Premier League top goalscorers’ body parts
Manchester City and Opta’s release of data is fantastic for people that like football and quantities. So fantastic, in fact, it is hard to know where to begin playing with it. Something that first caught my eye when running through the spreadsheet of player-by-player, match-by-match tallies (the Full data) was the separation of goals and goal attempts by left foot, right foot and head (and ‘other’).
Below are the players that made the Premier League top ten goalscorer list for 2011-12 which, since 10th and 11th place were tied, is eleven men. For each is a set of circles representing the number of goals and goal attempts from their head, left foot, right foot and other body part.
- Adebayor, Agüero, Ba, Balotelli, Dempsey, Rooney and Yakubu significantly favour their right feet. They aren’t completely one-sided as they each managed at least one left-footed goal – but perhaps they only employ lefty for tap-ins.
- Neither Agüero nor Balotelli registered a header.
- Edin Dzeko is very well balanced. He could be nicknamed ‘The Gyroscope’ but probably won’t.
- Papiss Cissé is lethal with his left foot. Only 3 of the 9 left-footed shots he attempted all season failed to find the net.
- Although Robin van Persie scored more with his left foot, he used it for quite a few more attempts so he had a better conversion rate with his right.
- The ‘other’ goals: Mario Balotelli casually shouldered the ball into Norwich’s goal after the ball popped up from a John Ruddy save (3rd December). The ball rebounded off Clint Dempsey’s right knee into Newcastle’s goal after a Tim Krul save (21st Jan). Dempsey scored another kneeer after a save, also by Ruddy, bounced onto him (31st March). Grant Holt connected with a freekick cross with his shoulder/chest to score against Aston Villa (13th May).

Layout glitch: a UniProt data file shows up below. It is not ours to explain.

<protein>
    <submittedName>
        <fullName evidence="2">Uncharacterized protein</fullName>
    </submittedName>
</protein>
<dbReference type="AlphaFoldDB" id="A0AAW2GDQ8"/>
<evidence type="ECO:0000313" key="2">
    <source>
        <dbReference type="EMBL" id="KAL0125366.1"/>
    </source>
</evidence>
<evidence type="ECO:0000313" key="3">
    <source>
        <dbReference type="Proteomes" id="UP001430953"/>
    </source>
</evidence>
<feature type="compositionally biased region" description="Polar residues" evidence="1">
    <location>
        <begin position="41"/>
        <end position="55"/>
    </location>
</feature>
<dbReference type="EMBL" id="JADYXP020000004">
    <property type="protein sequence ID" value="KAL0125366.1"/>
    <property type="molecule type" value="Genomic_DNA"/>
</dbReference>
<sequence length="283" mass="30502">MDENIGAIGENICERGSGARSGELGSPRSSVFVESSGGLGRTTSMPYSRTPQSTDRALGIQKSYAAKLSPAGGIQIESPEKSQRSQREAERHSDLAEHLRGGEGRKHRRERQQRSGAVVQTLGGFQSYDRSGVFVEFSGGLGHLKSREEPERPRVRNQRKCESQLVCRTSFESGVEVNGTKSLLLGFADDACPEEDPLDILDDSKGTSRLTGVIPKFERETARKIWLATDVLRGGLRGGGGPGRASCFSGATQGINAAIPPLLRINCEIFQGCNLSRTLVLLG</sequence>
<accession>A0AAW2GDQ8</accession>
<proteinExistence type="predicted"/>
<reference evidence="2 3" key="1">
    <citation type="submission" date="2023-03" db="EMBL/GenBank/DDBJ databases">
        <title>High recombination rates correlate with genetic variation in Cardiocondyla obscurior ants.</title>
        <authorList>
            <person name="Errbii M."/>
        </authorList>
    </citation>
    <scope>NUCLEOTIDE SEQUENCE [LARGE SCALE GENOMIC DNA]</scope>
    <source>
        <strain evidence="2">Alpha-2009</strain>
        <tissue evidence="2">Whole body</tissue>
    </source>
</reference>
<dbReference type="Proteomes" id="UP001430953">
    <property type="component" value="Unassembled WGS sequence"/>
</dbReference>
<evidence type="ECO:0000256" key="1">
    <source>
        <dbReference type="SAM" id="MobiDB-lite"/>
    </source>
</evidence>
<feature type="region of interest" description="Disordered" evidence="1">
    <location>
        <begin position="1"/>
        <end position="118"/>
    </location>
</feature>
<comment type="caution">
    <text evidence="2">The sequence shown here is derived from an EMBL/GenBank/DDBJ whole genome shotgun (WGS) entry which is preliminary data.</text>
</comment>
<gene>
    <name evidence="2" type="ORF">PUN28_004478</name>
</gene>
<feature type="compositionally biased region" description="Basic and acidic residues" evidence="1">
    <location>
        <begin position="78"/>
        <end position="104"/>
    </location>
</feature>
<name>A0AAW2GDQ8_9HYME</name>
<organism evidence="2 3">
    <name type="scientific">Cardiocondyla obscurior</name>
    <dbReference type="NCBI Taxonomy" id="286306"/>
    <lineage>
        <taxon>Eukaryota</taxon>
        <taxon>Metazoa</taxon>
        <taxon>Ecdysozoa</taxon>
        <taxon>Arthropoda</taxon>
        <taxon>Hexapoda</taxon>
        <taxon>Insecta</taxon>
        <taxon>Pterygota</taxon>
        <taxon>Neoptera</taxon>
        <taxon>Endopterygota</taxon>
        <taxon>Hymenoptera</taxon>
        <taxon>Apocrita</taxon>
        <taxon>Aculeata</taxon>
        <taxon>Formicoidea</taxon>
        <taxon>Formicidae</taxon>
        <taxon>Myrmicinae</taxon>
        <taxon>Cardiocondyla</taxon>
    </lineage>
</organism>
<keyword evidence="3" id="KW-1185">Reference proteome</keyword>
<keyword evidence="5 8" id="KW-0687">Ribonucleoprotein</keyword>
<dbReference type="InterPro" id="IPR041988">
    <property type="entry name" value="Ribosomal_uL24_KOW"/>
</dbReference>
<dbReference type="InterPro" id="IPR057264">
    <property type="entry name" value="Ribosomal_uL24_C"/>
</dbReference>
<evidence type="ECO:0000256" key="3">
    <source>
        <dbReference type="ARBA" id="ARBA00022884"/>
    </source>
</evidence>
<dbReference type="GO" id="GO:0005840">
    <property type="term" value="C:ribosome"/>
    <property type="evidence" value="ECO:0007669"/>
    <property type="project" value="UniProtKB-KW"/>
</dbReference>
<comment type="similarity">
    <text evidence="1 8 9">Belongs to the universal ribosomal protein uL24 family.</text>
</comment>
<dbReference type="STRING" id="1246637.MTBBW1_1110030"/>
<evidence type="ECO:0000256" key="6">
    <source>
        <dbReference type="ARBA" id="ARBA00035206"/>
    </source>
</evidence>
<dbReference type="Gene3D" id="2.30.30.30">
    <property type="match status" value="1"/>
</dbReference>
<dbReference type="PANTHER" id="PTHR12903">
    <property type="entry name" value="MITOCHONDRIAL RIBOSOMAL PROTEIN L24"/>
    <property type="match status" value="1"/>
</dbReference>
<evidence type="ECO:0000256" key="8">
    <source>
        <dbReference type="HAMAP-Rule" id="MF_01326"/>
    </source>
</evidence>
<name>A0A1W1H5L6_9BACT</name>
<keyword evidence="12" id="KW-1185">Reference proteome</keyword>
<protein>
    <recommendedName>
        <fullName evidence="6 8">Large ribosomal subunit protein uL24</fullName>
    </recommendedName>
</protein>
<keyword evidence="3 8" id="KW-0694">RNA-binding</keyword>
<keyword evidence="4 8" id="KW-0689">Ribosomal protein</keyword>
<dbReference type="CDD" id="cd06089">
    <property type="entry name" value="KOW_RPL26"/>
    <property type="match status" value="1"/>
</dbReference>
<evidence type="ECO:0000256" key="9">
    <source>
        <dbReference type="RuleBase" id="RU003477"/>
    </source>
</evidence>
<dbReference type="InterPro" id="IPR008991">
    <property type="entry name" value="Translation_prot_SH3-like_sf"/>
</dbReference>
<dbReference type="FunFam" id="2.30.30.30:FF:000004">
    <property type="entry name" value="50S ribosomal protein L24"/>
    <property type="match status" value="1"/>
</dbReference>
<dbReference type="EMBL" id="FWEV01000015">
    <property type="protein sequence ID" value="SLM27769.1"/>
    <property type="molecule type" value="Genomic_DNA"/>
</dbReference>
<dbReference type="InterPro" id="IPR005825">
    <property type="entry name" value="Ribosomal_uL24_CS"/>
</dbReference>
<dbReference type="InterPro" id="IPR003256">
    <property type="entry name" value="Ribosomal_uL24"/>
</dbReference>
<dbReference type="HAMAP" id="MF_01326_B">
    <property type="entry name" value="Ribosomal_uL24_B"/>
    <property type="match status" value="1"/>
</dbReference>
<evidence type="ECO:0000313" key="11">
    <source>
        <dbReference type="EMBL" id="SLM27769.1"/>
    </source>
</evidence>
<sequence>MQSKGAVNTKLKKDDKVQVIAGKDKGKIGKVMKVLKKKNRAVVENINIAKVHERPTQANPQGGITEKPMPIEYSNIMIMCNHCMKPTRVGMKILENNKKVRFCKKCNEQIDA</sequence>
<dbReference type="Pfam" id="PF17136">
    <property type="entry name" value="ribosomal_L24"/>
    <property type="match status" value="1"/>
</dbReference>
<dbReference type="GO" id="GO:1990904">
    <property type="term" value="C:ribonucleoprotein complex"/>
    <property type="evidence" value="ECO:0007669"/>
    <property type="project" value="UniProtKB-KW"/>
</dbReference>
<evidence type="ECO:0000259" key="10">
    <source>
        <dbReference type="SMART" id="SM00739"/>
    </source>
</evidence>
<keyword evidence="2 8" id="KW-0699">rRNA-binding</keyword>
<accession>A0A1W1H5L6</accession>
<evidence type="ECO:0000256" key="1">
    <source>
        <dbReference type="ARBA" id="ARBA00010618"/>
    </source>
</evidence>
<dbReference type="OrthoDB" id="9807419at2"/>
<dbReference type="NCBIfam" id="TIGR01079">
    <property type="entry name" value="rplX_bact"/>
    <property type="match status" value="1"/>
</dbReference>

A NOTE ON CIRCLES
Using variations in the area of circles to represent values is a favourite pursuit of many a data visualiser. This is unfortunate because the human eye and brain aren’t very good at perceiving the relative size of circles with any accuracy. Taking information from the size of rectangles of uniform width (bars) is far easier. Ease of information intake from the reader should be the first priority of data visualisation. So why use circles?
- One: Bar charts can be awkward if your values are different by orders of magnitude. If your biggest value is much higher than your smallest (but not high enough to justify a logarithmic scale), either your smallest bar will be almost invisible or your biggest will force your image to be very tall or wide. Circles suffer from this problem less as they spread in two dimensions. You can use squares as a compromise but they don’t benefit from reason three.
- Two: Symmetry. A bar chart needs two dimensions for an x-axis and y-axis, however your graphic may have already employed the dimensions for something else, such as the layout of a pitch or the relative positions of body parts. A circle radiates equally in all directions from a single point so doesn’t infringe on other meanings applied to the space in the same way.
- Three: Circles are sexy. Circles are cool. Circles are fun. Everyone loves circles. Using circles instead of bars is the easy (lazy) way to make a stuffy, old graph or chart appear to be an interesting, modern data visualisation.
Reasons one and two were definitely motivations for my use of circles in this post but, I’m ashamed to say, so was reason three and, in doing so, I have compromised the effectiveness of the visualisation for an attempt at aesthetic gain. I hope you can find it in your hearts to forgive my shallowness on this occasion… and the occassional past occasion… and inevitable, occasional occasions in the future.